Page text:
Reflection: The Climb

17.6.23 The Climb.jpg

It was the best of times; it was the worst of times. It was the moment of epiphany; it was the moment of despair. We were trenching on grass; we were trenching in snow. We experienced the most difficult times; we experienced the most effortless times. In short, it was one of the most intensive yet most rewarding experiences that I have ever had.

In the beautiful city of Vancouver lives my best friend Ann, who I have known since middle school. On a gorgeous sunny afternoon, we set our foot to conquer the Garibaldi Lake with basic necessities of a bag, a water bottle, and some snacks. Our hike was 18kms with a total of 900m in elevation. The intensity of climbing consistently uphill was not to be underestimated. My legs were screaming at me to stop but the trail never quite levelled out. As the altitude got higher, it became harder and harder to breath. We started off full of energy but it did not take us long before our legs felt the stress. We soon realized that it was not the mountain we must conquer, but our minds.

At the time we started, groups of hikers have already returned in their hiking boots and equipment. In comparison, we were underdressed. On and on we went, our climb became increasingly difficult. Grass became covered in layers and layers of snow to the point where our narrow path became an uphill of melting ice. There were no fences to shield us and our runners simply did not have enough grips. One misplaced step and we could have easily slipped off. The hill continued to ascend. When we finally reached the first shoulder of the hill, we found another peak above us and another and another… The height to be achieved almost seemed as if it extended to infinity. Our initial enthusiasm soon faded and the climb began to feel never ending.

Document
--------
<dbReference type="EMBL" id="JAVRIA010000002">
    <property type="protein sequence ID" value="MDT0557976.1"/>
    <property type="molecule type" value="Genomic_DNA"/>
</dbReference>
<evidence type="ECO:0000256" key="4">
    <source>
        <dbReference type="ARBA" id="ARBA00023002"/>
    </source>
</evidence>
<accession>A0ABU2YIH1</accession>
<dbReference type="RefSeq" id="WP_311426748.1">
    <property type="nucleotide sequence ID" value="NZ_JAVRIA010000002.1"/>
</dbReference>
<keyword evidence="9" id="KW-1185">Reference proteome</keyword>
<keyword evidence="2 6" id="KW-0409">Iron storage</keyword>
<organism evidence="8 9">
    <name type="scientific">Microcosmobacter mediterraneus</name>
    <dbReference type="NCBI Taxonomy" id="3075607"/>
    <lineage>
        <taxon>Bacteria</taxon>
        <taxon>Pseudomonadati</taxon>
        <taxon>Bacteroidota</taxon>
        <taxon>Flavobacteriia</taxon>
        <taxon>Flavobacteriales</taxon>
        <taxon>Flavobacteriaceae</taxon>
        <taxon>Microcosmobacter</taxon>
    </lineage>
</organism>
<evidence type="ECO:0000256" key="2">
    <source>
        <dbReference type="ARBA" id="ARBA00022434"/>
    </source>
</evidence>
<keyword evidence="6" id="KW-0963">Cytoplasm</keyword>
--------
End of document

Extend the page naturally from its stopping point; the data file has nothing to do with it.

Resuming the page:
During our hike, we were stopped multiple times by groups of travellers who told us to turn back. They said we would never be able to reach the summit and make it back in time before the sunset. The sky was starting to darken and the air was starting to cool. Soon, the entire forest will be covered in complete darkness.

We had a choice to make: do we keep going or do we head back? It was the worst of times. There was no guidance. The night was creeping in and we did not know how much longer we were going to last.

I was about to turn back when Ann insisted to keep going. “We have already come so far,” she said, “that means we can go further.” Her determination ignited mine and we continued hiking. It did not take long before our determination started to fade with every slip and fall.

Just in time, a young hiker came our way to lead us to a secret shoulder point that was only 10 minutes ahead. Which, he said, was the best view throughout the entire hike. The moment we stepped out of the icy forest, we arrived at the rocky edges of the mountain. We experienced the most effortless times as we rested our backs against the forest and looked onto the magnificent glaciers towering in the distance. It was the best of times.

Worst of times brings out the best of times. Moments of despair leads to moments of epiphany. We trenched in snow to appreciate trenching on grass. We experienced the most effortless times shortly after experiencing the most difficult times. The question comes down to this: do you keep going even when the going gets tough?


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